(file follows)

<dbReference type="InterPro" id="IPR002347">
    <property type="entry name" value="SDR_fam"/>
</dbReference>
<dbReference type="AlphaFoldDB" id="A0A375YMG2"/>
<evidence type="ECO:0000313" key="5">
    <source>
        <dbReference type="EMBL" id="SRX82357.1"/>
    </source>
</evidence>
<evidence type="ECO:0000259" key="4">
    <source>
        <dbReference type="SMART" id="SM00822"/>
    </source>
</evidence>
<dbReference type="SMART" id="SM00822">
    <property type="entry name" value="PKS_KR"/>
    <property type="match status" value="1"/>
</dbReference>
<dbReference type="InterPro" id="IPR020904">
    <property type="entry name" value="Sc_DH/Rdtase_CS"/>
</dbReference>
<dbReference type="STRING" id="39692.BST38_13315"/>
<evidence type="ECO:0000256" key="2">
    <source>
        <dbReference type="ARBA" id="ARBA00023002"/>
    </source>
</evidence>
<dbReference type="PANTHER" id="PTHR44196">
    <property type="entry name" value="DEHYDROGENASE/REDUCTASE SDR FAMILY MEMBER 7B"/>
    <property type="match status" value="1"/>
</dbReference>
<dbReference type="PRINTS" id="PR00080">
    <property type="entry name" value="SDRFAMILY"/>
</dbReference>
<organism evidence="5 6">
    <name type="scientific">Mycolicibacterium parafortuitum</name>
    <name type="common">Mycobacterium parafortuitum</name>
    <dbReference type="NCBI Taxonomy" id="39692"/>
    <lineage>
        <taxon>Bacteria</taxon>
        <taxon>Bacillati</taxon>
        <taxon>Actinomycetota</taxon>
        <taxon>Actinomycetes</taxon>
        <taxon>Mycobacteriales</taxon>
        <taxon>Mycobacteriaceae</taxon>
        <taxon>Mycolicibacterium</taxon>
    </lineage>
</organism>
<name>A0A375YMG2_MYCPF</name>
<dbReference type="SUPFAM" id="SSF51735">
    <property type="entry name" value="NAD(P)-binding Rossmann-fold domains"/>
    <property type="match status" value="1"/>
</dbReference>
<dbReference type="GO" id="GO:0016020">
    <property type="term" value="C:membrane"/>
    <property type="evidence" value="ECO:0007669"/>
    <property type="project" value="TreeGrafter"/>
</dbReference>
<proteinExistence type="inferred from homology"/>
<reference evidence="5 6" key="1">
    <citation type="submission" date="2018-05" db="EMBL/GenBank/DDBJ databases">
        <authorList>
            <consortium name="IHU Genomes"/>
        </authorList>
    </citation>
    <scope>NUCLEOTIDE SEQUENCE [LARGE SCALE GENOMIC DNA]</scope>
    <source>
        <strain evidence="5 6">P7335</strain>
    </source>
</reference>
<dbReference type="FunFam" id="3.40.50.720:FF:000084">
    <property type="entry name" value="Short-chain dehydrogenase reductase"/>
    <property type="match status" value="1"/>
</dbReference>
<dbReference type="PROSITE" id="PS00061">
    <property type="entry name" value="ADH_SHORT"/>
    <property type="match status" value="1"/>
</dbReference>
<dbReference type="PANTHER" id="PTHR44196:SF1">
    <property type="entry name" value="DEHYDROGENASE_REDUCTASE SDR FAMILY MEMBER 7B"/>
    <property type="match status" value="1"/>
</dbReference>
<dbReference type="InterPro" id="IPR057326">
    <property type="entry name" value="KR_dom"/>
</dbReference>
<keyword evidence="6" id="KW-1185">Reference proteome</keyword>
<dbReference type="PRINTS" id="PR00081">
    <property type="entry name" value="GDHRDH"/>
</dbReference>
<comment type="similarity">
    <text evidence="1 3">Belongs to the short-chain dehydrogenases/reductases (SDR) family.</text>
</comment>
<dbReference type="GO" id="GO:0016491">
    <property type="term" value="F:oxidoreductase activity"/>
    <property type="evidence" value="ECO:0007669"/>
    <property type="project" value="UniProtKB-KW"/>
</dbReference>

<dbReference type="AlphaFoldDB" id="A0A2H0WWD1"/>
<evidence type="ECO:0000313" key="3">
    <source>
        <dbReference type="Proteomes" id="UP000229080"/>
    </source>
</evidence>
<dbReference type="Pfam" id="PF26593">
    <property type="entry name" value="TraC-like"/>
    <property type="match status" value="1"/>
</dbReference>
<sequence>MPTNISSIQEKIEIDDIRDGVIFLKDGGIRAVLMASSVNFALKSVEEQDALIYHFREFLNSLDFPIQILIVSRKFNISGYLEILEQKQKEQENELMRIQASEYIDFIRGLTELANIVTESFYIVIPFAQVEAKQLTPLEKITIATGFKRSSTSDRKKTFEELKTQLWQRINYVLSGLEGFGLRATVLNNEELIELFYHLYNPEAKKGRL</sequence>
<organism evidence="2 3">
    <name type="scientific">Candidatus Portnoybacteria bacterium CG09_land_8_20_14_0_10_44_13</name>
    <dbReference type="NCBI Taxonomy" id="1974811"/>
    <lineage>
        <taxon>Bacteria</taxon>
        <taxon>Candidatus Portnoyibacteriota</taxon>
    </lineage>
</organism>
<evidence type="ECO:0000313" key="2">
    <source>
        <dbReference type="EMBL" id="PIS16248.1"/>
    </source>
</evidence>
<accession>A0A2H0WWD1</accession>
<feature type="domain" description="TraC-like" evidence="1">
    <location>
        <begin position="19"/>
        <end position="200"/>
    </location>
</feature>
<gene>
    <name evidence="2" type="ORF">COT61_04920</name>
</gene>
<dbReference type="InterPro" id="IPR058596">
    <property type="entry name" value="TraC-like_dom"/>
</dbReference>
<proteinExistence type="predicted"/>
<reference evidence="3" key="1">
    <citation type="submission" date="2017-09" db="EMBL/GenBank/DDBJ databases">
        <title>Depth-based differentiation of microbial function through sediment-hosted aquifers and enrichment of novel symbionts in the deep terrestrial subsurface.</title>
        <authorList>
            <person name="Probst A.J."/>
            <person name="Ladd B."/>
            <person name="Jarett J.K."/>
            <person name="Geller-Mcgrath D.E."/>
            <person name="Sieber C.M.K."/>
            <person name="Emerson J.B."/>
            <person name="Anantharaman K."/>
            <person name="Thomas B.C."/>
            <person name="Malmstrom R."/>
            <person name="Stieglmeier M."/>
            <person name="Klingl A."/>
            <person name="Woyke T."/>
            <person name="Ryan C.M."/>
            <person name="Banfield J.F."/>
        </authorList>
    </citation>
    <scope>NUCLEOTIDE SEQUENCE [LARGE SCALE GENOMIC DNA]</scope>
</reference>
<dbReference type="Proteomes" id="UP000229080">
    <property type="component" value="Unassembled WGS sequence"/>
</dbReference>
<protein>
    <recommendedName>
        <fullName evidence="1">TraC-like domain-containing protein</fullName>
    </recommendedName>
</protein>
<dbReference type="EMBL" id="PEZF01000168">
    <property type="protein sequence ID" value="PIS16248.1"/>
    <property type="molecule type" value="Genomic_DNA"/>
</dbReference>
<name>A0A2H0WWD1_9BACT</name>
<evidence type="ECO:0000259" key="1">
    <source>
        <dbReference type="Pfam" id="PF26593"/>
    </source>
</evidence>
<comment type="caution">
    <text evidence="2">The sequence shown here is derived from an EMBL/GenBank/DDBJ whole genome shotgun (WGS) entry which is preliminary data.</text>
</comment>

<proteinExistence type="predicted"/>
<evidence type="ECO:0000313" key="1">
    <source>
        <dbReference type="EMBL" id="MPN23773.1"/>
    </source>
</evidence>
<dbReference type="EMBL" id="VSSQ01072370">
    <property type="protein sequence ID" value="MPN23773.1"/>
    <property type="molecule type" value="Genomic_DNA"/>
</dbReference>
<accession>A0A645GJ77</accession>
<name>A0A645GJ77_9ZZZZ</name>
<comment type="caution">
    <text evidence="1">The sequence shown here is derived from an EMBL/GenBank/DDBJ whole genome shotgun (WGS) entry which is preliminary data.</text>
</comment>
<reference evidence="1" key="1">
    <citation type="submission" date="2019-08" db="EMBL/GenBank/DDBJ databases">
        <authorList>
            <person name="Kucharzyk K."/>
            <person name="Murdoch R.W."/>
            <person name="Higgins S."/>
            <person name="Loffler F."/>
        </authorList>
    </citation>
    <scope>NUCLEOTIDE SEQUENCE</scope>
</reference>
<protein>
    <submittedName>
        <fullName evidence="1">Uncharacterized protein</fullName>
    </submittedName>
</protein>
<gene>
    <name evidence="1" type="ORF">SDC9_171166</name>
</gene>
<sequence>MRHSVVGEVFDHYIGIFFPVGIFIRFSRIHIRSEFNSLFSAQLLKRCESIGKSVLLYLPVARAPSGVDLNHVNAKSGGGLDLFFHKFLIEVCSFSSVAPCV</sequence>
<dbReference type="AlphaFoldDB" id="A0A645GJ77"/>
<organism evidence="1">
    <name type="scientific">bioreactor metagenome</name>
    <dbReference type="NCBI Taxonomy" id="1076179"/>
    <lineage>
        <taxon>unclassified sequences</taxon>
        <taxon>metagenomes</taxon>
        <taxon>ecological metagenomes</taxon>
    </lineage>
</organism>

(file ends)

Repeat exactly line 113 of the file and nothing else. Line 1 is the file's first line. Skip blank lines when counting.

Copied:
        <taxon>Bacteria</taxon>